Extract from the article by Lucie Leduc, currently a student in a Master of Science in Circular Economy, whose work focuses on a thematic bibliographic study.
50 to 100 liters of fresh water per day and per person
While a person needs 50 to 100 liters of fresh water every day, it should be noted that the water resources of a territory depend on both the quantity and quality available. Both parameters are impacted by climate change and human activities that affect the water cycle.
Consequences of rising temperatures
Since the 1900s, temperatures have been rising steadily, with an average of +0.3°C per decade in France and around the world. These are the impacts of climate change: increased evapotranspiration, oversaturation of water vapor or condensation in the atmosphere.
While annual precipitation has not shown any marked change since 1959 in France, it is nevertheless characterized by a clear disparity according to region and season, which has led to a tendency for precipitation to increase since the second half of the 20th century, indicating an increase in intense precipitation events.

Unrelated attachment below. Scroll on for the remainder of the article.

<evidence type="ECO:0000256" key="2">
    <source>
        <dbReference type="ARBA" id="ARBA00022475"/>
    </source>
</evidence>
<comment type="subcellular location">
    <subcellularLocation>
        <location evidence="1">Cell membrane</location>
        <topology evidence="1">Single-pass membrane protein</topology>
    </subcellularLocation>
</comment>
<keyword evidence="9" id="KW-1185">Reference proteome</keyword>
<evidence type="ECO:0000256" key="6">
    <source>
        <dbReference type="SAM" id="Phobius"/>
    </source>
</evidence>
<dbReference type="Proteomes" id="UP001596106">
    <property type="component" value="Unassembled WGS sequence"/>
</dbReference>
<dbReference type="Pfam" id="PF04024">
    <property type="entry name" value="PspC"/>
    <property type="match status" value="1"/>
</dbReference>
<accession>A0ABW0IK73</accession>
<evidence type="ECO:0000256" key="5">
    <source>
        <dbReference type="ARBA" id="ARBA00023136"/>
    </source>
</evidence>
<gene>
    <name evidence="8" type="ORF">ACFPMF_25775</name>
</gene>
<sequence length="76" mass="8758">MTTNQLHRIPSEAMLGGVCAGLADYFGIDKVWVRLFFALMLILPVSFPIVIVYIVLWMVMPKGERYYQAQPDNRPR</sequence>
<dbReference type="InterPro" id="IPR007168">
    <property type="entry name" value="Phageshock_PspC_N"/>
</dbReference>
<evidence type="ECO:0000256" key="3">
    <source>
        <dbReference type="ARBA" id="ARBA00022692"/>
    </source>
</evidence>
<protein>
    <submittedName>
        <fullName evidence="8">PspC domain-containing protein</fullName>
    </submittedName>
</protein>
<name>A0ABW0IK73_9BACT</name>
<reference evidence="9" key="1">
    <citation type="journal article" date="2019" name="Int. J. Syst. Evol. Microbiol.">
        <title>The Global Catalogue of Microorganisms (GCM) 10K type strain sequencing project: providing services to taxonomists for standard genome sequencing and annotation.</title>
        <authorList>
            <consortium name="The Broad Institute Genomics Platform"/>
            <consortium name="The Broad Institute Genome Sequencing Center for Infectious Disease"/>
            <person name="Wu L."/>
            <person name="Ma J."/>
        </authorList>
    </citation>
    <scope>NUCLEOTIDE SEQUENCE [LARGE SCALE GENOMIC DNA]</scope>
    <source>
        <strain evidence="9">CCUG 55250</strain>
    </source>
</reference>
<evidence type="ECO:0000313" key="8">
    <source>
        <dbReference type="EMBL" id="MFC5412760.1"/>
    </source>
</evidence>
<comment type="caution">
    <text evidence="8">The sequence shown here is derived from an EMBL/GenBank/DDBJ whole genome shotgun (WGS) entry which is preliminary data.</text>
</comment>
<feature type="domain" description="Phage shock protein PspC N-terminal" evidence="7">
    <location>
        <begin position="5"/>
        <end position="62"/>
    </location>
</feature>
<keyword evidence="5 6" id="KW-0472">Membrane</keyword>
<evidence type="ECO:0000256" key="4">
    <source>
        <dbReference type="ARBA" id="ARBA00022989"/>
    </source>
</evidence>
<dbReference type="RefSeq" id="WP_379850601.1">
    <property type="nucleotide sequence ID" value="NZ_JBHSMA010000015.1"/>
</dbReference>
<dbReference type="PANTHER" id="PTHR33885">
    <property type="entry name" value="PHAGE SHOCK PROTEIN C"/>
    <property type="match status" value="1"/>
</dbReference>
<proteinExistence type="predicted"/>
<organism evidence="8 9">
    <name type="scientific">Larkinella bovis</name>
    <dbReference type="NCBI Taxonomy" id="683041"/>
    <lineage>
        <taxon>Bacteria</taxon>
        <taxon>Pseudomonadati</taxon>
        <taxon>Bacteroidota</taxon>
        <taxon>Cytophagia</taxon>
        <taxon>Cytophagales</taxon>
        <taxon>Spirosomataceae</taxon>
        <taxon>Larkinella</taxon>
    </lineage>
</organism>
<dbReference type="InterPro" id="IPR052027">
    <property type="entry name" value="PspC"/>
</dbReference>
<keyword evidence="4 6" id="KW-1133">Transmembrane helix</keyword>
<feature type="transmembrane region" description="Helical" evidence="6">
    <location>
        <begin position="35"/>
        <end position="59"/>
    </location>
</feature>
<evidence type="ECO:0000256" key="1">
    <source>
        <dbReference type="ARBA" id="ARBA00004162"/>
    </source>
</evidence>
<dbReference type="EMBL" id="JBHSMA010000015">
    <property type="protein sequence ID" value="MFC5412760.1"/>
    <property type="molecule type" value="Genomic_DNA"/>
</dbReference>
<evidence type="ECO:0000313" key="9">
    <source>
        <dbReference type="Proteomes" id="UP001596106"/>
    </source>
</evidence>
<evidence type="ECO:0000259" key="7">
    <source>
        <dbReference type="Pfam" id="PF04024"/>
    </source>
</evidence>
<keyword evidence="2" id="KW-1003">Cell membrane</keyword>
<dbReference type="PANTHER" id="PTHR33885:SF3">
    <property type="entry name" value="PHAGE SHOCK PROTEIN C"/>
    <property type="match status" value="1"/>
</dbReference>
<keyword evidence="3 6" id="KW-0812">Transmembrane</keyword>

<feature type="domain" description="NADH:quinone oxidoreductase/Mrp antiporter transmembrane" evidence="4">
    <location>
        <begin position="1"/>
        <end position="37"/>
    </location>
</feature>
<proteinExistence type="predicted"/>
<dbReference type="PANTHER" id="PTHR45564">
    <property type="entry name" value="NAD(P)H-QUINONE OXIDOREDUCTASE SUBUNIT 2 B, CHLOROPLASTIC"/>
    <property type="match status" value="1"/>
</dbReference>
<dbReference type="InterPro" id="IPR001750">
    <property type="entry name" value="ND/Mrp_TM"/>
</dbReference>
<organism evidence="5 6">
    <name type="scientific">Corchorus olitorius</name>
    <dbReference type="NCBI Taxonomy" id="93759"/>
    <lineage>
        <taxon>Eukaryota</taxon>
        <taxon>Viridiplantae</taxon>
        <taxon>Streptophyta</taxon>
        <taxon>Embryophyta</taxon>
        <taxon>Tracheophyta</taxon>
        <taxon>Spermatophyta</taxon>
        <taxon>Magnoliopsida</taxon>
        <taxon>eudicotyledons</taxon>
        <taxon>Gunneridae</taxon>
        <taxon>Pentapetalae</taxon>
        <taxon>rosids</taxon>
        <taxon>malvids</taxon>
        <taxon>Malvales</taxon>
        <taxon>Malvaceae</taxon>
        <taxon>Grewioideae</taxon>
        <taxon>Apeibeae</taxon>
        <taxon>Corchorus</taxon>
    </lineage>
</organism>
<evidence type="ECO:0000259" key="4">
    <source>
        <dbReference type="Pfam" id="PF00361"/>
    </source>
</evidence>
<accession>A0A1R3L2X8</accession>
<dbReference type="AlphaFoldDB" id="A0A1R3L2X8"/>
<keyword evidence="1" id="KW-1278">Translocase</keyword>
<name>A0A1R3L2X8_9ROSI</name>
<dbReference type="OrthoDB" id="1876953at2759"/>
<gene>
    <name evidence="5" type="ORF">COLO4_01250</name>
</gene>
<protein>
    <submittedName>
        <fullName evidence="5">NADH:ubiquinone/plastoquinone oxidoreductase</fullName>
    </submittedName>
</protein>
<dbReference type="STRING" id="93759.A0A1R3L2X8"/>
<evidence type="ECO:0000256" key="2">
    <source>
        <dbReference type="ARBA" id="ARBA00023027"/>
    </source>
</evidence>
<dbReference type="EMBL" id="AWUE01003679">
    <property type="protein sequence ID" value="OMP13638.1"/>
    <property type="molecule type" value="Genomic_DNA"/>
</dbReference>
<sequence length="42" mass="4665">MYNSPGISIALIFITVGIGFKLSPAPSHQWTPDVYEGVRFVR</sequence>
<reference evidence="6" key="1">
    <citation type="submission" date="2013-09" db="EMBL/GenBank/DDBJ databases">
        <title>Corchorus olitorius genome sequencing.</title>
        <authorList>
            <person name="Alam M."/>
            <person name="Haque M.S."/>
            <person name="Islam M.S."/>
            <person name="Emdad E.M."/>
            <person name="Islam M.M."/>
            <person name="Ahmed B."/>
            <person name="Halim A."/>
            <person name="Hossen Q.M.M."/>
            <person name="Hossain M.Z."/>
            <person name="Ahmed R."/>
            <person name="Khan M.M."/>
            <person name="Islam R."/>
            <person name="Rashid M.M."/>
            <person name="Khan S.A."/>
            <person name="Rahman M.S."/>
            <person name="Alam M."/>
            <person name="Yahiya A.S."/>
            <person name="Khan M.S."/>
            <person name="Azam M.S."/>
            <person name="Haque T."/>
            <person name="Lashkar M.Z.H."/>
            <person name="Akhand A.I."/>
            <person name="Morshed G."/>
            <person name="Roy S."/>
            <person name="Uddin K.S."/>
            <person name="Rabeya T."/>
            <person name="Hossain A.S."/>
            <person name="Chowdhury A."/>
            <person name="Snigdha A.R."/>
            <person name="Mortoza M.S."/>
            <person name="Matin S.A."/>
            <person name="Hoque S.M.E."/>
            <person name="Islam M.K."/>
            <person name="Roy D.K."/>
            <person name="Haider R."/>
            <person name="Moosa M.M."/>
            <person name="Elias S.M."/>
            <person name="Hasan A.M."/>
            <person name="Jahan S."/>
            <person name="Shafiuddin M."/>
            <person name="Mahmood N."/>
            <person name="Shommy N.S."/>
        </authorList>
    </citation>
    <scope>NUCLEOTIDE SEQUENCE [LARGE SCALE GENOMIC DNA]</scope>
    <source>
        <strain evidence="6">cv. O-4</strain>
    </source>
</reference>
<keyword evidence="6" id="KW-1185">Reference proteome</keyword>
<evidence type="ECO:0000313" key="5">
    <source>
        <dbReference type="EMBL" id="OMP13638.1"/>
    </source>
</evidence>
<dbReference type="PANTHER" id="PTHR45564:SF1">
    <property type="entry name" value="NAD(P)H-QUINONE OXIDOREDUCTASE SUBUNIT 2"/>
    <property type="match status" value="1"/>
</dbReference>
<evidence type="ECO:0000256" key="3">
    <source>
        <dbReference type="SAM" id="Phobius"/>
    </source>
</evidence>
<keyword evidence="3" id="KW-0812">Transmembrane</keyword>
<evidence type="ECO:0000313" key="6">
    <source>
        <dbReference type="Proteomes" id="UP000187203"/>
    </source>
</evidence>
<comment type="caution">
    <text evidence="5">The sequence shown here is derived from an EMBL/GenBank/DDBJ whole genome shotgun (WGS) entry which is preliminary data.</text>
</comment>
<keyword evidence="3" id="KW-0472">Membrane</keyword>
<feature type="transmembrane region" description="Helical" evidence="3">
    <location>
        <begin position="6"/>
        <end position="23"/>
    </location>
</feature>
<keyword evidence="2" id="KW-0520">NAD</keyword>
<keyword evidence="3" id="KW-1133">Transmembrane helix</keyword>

The amount of available freshwater is distributed on the planet in different proportions and in different places such as glaciers, groundwater, lakes, rivers, air and soil. However, these elements are changing as temperatures rise and precipitation changes. In France, the dryness of the soil has increased significantly since the 1990s, resulting in a decrease of 5 days of snow per decade, but snow has a "water tower" function: by gradually melting during the spring and summer, when precipitation is scarcer and demand is greater, it maintains the flow of rivers essential for human activity. With higher flows in winter and lower flows in summer, these economic activities are "temporarily" corrected by the melting of the glaciers.
A major issue for the preservation of water quality
On the quality side, nitrate and pesticide pollution represent a long-term risk of contamination, which is why maintaining their good qualitative and quantitative status in the years to come is a major challenge.
The quantity of quality freshwater available in France has already begun to decrease and will increase with the acceleration of climate change, which will have an impact on human activities and on the vital resources that humans will need.